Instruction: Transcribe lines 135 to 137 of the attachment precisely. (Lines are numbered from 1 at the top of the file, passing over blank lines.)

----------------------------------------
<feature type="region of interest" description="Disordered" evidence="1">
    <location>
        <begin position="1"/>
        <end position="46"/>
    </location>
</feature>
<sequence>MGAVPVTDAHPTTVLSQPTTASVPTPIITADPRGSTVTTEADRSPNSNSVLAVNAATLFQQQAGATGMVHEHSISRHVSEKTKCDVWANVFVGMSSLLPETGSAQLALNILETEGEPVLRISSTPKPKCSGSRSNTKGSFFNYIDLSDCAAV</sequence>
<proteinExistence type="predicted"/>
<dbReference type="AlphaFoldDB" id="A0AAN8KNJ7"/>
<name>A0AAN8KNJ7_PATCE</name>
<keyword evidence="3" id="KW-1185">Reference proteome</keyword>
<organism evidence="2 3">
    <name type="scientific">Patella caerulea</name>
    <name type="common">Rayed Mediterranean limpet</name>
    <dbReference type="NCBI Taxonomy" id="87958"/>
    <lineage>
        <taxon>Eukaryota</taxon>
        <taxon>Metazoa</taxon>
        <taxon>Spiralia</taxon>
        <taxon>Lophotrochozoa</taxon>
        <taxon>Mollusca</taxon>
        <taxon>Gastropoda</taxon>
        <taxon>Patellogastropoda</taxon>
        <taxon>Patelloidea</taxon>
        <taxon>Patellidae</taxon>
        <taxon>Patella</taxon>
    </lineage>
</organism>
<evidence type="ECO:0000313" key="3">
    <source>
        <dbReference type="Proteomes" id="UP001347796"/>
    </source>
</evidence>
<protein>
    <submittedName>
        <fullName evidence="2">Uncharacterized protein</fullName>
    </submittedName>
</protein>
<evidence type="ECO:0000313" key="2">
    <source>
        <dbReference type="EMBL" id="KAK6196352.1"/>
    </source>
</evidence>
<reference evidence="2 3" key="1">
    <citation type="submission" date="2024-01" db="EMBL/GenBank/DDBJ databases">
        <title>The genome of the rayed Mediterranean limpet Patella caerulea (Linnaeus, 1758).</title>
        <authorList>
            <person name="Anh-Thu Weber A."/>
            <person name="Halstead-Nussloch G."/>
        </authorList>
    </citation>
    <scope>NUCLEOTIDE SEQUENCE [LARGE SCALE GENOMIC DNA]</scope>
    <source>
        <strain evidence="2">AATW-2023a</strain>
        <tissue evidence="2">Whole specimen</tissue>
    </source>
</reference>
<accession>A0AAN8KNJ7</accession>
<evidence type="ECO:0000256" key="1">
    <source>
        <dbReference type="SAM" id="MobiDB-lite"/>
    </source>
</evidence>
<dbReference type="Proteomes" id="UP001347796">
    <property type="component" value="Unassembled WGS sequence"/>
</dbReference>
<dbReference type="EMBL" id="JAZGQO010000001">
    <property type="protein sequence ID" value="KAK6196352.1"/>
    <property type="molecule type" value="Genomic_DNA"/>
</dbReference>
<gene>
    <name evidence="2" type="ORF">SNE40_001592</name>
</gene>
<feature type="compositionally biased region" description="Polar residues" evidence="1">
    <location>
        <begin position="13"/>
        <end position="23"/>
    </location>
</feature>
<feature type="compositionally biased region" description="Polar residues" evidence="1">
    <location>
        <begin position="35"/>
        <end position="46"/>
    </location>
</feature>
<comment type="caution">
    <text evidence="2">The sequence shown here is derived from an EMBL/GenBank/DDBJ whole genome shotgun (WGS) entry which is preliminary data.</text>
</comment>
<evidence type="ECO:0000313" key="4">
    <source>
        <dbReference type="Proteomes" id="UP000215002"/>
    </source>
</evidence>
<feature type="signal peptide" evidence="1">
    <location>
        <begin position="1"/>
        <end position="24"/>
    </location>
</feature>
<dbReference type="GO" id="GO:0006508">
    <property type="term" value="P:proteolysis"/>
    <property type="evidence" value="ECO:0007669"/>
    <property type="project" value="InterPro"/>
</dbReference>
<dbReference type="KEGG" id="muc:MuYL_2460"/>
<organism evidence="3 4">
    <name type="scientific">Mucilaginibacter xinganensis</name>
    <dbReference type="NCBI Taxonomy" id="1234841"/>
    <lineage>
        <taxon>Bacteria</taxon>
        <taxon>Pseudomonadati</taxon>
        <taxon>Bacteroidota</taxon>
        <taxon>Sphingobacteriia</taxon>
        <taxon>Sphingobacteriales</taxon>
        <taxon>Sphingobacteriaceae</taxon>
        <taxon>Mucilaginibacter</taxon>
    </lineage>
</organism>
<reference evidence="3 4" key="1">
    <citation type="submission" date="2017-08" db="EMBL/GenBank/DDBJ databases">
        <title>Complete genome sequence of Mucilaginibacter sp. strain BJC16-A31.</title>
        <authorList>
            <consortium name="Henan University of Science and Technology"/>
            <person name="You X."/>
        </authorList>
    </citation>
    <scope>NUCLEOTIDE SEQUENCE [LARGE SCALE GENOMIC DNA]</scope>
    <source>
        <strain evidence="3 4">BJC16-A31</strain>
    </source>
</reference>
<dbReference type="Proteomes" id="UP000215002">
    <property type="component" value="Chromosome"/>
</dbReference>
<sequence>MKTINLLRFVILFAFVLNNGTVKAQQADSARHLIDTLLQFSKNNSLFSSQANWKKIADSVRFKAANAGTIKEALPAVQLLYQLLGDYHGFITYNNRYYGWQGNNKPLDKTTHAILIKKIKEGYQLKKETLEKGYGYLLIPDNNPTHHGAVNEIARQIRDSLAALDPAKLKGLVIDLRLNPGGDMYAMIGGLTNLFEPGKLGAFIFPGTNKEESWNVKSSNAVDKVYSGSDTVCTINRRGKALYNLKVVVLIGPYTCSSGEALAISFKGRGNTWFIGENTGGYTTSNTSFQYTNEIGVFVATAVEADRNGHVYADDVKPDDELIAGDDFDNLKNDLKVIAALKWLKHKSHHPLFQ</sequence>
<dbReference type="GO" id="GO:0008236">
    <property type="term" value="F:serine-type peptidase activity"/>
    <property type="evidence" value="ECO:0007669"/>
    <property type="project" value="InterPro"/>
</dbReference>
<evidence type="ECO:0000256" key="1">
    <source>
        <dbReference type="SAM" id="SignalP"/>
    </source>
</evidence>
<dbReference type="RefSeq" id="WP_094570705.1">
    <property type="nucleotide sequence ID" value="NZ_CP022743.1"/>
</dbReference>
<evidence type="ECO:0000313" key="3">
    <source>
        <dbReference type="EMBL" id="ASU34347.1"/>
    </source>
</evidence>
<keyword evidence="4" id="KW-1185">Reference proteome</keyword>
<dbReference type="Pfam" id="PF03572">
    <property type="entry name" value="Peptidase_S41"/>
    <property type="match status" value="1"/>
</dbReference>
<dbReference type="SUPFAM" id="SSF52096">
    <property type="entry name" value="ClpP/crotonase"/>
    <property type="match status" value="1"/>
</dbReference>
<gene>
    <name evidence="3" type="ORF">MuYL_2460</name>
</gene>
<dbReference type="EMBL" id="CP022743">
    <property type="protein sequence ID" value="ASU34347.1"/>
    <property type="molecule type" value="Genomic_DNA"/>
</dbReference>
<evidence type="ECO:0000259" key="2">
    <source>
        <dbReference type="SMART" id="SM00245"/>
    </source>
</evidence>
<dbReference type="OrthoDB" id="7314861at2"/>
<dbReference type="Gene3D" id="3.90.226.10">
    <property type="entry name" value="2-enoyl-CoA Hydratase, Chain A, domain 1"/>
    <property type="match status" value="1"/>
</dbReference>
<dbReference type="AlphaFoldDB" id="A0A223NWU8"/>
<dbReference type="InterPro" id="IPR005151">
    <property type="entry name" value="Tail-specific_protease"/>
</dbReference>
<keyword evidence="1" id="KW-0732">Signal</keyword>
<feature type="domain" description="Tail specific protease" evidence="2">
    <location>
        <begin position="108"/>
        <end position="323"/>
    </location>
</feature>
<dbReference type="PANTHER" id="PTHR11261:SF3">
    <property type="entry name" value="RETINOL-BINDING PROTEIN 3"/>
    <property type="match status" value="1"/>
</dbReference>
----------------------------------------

<sequence>MKTINLLRFVILFAFVLNNGTVKAQQADSARHLIDTLLQFSKNNSLFSSQANWKKIADSVRFKAANAGTIKEALPAVQLLYQLLGDYHGFITYNNRYYGWQGNNKPLDKTTHAILIKKIKEGYQLKKETLEKGYGYLLIPDNNPTHHGAVNEIARQIRDSLAALDPAKLKGLVIDLRLNPGGDMYAMIGGLTNLFEPGKLGAFIFPGTNKEESWNVKSSNAVDKVYSGSDTVCTINRRGKALYNLKVVVLIGPYTCSSGEALAISFKGRGNTWFIGENTGGYTTSNTSFQYTNEIGVFVATAVEADRNGHVYADDVKPDDELIAGDDFDNLKNDLKVIAALKWLKHKSHHPLFQ</sequence>
<dbReference type="GO" id="GO:0008236">
    <property type="term" value="F:serine-type peptidase activity"/>